Opposite the Old Campus, on Chapel Street, in New Haven, Connecticut; first settled by Native Americans before memory or record; planted by Puritans in 1638; home to Roger Sherman throughout the War of Independence; the Gaius F. Warner mansion by Henry Austin in 1860; Carll's Opera House in 1880; the Republican League club in 1884; the Hyperion theatre in 1887; the Union League club by Richard Williams in 1903; the Roger Sherman Theater in 1926; a succession of French fine dining restaurants, beginning in 1977, that continues today. While the Roger Sherman house is no longer standing, the U. S. Constitution is, and reconstruction continues.
Pilsen: A Blending of Czech and Mexican American Communities, by the Neighborhood Service Association of Chicago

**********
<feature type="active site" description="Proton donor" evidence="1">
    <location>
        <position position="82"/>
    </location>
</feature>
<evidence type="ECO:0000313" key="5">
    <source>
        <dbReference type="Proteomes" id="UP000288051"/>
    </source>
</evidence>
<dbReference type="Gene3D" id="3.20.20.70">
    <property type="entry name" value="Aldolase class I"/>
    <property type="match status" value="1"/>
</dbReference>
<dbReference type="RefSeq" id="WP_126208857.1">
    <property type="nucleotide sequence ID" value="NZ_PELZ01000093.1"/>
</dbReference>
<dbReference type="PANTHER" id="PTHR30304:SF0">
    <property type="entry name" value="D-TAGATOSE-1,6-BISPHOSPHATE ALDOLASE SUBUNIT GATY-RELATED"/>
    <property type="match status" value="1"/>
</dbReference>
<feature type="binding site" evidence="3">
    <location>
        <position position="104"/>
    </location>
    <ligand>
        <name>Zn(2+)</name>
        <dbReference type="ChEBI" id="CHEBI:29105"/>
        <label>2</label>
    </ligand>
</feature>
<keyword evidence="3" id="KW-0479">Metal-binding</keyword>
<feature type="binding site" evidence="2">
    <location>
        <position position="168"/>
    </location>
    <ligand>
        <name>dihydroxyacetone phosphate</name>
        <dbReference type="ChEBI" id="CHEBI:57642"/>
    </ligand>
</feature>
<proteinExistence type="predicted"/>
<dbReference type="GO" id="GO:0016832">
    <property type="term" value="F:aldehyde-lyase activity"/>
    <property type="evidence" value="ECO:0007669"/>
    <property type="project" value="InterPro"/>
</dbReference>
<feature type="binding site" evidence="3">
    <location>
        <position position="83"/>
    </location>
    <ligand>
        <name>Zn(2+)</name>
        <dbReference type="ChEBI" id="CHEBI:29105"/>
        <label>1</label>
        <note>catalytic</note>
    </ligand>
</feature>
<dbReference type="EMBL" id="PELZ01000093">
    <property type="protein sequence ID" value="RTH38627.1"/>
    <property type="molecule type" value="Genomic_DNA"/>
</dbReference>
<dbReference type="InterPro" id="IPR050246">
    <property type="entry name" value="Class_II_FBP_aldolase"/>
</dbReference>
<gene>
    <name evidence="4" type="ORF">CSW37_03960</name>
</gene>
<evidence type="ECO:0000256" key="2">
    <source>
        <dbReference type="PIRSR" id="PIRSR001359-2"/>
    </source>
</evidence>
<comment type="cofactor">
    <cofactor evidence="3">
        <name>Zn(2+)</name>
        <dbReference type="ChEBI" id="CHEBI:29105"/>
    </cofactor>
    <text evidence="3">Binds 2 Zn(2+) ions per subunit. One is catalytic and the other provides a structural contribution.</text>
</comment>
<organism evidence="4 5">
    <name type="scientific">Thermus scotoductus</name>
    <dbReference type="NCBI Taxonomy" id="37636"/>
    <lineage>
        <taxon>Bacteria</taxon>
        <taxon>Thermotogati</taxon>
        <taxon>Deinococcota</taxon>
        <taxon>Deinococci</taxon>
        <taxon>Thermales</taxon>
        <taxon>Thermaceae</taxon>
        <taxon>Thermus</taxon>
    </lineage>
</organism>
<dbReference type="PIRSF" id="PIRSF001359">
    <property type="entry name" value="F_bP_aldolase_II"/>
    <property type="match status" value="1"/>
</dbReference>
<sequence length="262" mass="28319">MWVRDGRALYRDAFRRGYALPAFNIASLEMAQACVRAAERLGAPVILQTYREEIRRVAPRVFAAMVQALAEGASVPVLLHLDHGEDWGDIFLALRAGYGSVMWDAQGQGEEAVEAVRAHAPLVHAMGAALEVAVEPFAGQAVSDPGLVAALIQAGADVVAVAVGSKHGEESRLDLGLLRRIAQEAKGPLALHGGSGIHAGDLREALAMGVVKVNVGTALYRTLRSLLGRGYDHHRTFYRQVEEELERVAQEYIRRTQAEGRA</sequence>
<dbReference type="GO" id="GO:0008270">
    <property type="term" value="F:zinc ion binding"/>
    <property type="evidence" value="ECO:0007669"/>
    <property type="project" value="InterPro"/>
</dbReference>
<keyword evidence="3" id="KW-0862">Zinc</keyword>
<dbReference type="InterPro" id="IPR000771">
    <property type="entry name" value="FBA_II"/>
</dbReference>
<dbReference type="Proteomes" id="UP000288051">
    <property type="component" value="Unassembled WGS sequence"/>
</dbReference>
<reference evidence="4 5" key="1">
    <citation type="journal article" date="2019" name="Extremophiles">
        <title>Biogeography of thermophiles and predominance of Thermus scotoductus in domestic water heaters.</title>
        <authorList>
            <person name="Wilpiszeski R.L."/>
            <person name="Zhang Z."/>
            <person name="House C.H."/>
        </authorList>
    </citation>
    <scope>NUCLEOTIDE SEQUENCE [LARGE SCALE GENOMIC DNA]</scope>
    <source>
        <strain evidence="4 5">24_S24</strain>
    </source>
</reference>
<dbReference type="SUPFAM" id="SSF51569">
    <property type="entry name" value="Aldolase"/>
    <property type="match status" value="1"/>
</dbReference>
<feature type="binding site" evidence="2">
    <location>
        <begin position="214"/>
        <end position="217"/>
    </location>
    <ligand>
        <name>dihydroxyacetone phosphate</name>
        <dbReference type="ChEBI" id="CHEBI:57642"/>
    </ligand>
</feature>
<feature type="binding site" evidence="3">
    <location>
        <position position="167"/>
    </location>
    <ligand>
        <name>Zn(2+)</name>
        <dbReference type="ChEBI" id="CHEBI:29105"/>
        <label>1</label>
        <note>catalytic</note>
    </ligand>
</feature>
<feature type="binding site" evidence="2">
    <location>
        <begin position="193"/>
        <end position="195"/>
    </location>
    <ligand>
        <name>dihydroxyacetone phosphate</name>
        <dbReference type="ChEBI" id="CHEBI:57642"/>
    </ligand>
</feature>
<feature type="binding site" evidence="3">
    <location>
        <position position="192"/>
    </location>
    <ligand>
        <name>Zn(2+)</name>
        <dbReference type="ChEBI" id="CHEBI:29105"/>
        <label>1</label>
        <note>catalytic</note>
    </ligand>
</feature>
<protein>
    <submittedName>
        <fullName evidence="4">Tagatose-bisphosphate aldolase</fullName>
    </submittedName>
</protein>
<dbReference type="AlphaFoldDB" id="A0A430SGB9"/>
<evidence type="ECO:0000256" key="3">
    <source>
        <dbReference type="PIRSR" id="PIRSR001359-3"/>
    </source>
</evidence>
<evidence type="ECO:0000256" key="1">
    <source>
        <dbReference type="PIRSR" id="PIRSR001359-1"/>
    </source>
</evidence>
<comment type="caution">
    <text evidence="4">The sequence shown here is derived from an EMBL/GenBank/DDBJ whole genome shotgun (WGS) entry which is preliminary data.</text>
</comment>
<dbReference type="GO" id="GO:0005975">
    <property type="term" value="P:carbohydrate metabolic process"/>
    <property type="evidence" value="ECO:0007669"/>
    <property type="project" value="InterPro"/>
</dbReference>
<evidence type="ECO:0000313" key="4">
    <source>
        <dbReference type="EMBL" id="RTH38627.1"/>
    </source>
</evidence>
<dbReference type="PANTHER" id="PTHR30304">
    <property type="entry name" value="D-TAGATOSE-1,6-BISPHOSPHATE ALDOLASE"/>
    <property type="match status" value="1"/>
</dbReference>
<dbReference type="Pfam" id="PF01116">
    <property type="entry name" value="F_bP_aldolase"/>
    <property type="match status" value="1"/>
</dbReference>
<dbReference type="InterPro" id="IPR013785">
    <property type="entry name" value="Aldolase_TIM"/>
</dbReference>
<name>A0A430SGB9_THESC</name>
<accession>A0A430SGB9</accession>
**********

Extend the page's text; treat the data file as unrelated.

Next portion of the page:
“‘Cover of youth storybook and guide to neighborhood. Presents Pilsen as blending of Czech and Mexican American Communities.‘ The second sentence of the description from the above image titled, “Hello, Boys and Girls!” fully sets the stage for what follows. These images are courtesy of the Seven Settlement Houses-Database of Photos (University of Illinois at Chicago), University of Illinois at Chicago Library Special Collections and University Archives.”
-Images are courtesy of the Seven Settlement Houses-Database of Photos (University of Illinois at Chicago), University of Illinois at Chicago Library Special Collections and University Archives. For the full selection of photos, please visit Explore Chicago Collections:https://explore.chicagocollections.org/
Published by Arthur Mullen
Roger Sherman, also of Connecticut, was known to have given one of the shortest speeches in history at a bridge dedication ceremony when he said, "I think it will hold up all right," while testing the strength of the bridge with one foot.
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